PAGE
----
Source: Institution of Mechanical Engineers - Proceedings
Title: On Wenham's Heated Air Engine
Author: Conrad W. Cooke
The first successfully working hot air engine was Cayley's, in which much ingenuity was displayed in overcoming practical difficulties arising from the high working temperature.
This engine type was of those in which the fire is enclosed, and fed by air pumped in beneath the grate in sufficient quantity to maintain combustion, while by far the largest portion of the air enters above the fire, to be heated and expanded; the whole, together with the products of combustion, then acts on the piston, and passes through the working cylinder; and the operation being one of simple mixture only, no heating surface of metal is required, the air to be heated being brought into immediate contact with the fire.
The furnace was arranged so that the air pumped in could be conveyed above or below the fire as required ; and before reaching the fire the air in its passage was conducted round an annular space between the firebrick lining and the outer casing of the furnace, so as to keep the exterior as cool as possible.
The cylinder was surrounded by a water belt to avoid an excess of heat that would injure the packing of the piston. The cold air for working ihe engine was pumped in by a separate air-pump.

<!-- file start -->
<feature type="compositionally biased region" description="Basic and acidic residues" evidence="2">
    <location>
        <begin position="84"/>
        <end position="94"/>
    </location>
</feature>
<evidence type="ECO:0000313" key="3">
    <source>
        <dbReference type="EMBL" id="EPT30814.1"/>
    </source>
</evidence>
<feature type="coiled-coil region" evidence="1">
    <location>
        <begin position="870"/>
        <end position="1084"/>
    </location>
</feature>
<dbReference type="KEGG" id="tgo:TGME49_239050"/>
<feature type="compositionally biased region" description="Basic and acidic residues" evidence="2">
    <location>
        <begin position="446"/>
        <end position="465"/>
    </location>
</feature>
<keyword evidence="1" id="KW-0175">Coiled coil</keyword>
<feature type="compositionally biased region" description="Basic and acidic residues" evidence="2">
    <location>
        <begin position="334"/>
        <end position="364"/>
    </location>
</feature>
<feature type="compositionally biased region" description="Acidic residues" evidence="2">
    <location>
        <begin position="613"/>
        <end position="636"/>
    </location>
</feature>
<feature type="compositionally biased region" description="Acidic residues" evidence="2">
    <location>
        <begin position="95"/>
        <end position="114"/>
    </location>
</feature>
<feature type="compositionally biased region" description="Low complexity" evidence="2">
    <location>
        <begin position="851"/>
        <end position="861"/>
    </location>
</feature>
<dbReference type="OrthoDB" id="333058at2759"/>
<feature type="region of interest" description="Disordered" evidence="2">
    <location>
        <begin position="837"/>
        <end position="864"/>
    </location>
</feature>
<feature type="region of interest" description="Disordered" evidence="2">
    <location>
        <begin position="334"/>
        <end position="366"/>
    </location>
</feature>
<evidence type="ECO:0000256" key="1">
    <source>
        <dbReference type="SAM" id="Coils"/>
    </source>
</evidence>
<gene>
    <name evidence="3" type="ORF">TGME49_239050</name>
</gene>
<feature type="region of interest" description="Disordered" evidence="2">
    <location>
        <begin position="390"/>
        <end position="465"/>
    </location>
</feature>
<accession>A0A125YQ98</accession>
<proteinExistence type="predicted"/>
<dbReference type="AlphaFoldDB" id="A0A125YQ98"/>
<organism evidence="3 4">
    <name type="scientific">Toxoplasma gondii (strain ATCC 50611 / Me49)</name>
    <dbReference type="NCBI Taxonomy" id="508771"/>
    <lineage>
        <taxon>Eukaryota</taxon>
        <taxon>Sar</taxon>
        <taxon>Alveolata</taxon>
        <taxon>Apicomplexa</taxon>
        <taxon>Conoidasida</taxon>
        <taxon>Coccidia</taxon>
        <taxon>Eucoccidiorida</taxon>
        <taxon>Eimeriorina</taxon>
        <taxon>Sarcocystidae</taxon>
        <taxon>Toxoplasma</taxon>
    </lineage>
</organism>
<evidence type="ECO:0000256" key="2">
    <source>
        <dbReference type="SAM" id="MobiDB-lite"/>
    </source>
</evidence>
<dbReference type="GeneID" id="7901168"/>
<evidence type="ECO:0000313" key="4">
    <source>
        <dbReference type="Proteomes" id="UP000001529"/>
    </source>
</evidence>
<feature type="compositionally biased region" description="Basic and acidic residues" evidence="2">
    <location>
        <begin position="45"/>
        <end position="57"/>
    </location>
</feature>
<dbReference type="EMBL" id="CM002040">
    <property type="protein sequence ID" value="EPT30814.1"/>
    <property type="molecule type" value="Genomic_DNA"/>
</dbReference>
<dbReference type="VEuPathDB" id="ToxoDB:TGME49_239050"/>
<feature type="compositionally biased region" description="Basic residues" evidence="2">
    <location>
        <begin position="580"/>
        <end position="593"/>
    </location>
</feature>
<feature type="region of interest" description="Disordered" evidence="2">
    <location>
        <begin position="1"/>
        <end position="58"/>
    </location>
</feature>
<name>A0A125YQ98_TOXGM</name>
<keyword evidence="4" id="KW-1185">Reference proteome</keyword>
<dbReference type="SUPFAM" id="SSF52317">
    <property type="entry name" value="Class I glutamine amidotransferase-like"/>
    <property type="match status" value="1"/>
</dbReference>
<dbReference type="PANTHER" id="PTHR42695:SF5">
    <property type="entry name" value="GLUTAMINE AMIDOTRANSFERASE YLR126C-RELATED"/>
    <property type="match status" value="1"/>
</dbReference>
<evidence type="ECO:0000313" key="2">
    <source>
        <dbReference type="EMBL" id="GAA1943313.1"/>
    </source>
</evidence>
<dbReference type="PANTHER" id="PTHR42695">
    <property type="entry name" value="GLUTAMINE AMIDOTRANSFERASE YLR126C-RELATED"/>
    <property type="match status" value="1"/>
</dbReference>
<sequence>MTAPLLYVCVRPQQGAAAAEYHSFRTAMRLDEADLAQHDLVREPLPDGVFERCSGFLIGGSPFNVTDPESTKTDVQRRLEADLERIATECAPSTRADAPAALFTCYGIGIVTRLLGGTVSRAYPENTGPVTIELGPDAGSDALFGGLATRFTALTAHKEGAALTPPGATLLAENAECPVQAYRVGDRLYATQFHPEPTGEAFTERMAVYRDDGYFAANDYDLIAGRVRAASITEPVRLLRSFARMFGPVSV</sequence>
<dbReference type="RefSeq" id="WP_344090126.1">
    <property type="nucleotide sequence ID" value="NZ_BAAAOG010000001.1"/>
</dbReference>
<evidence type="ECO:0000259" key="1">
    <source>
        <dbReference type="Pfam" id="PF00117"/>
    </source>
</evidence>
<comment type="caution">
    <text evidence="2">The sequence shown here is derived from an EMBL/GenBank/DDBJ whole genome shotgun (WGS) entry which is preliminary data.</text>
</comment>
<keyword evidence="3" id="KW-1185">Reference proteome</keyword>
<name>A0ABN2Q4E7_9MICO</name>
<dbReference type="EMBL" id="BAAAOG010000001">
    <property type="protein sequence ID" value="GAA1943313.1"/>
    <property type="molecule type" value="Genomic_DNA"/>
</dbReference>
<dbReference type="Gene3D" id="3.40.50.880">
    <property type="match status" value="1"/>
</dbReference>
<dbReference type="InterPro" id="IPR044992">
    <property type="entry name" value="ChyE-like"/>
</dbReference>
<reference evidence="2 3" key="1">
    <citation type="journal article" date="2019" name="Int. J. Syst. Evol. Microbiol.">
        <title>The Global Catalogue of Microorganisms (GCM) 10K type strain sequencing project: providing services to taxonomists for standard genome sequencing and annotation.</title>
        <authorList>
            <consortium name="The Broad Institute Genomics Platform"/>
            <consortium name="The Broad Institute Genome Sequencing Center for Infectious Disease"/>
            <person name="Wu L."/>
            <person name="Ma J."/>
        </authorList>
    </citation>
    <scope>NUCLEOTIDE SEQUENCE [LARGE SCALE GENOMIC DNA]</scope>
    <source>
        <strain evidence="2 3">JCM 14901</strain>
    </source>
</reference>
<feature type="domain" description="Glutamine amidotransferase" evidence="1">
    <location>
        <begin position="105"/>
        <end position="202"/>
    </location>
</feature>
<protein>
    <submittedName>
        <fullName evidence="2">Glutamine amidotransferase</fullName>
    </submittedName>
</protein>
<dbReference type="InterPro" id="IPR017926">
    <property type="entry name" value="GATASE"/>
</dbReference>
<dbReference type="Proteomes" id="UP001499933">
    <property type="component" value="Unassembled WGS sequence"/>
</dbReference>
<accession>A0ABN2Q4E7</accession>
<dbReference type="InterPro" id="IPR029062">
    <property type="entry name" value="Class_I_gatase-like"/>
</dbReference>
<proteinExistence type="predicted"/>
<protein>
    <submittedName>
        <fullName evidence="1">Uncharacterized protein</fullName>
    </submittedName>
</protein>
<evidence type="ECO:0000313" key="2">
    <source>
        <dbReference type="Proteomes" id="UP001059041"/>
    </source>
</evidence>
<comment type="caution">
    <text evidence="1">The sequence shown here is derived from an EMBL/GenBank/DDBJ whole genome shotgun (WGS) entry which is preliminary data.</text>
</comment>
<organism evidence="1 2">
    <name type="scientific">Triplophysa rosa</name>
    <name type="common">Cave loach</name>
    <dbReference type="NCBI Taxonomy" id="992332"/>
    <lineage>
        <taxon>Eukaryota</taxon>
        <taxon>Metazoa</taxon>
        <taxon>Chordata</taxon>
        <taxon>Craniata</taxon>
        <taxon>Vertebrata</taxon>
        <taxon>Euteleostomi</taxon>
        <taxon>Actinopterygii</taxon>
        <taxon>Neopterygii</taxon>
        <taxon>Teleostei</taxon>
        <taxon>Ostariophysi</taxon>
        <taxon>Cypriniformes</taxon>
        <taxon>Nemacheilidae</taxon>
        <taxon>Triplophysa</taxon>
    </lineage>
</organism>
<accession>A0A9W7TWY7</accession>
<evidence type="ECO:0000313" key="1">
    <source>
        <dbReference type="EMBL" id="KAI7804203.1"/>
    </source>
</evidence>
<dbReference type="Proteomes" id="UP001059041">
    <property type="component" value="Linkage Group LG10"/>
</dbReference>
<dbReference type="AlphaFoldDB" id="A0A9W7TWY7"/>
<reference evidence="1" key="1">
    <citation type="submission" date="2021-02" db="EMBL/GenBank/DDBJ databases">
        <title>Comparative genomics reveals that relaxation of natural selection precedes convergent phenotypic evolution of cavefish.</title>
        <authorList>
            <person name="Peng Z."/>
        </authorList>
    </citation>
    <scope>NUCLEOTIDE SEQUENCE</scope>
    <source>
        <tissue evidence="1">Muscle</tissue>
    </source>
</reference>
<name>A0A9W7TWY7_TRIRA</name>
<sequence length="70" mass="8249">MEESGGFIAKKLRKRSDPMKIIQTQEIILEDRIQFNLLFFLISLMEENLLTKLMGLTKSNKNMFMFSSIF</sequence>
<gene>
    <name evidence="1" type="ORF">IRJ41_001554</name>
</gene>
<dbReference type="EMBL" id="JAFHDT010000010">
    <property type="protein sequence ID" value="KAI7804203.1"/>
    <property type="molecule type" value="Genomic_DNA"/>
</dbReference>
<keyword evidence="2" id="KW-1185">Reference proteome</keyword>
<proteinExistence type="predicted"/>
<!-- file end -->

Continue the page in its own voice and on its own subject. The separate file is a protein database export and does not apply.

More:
One of these engines was kept at work for many months to test its capabilities : for economy of fuel compared with the work done it surpassed any form of steam engine known at that time ; but the joints caused great trouble, and the cylinder and the piston packing were rapidly destroyed by the dust and particles of grit from the fuel, which acted as a grinding material and rendered lubrication impossible.
An attempt was made to filter the air before entering the cylinder, by means of sheets of wire gauze ; but these either gave way or were soon choked up, and so became useless.
The plan of enclosing the fire in the mass of air to be heated involves the utmost degree of economy, as there is nothing whatever lost in the absolute heating, and the products of combustion, varying in quantity according to the fuel employed, also add to the bulk of the mixture.
In a letter to M. Nicholson, published in The Emporium for Arts and Sciences, Cayley gives himself a description of his engine, for affording mechanical power from air expanded by heat.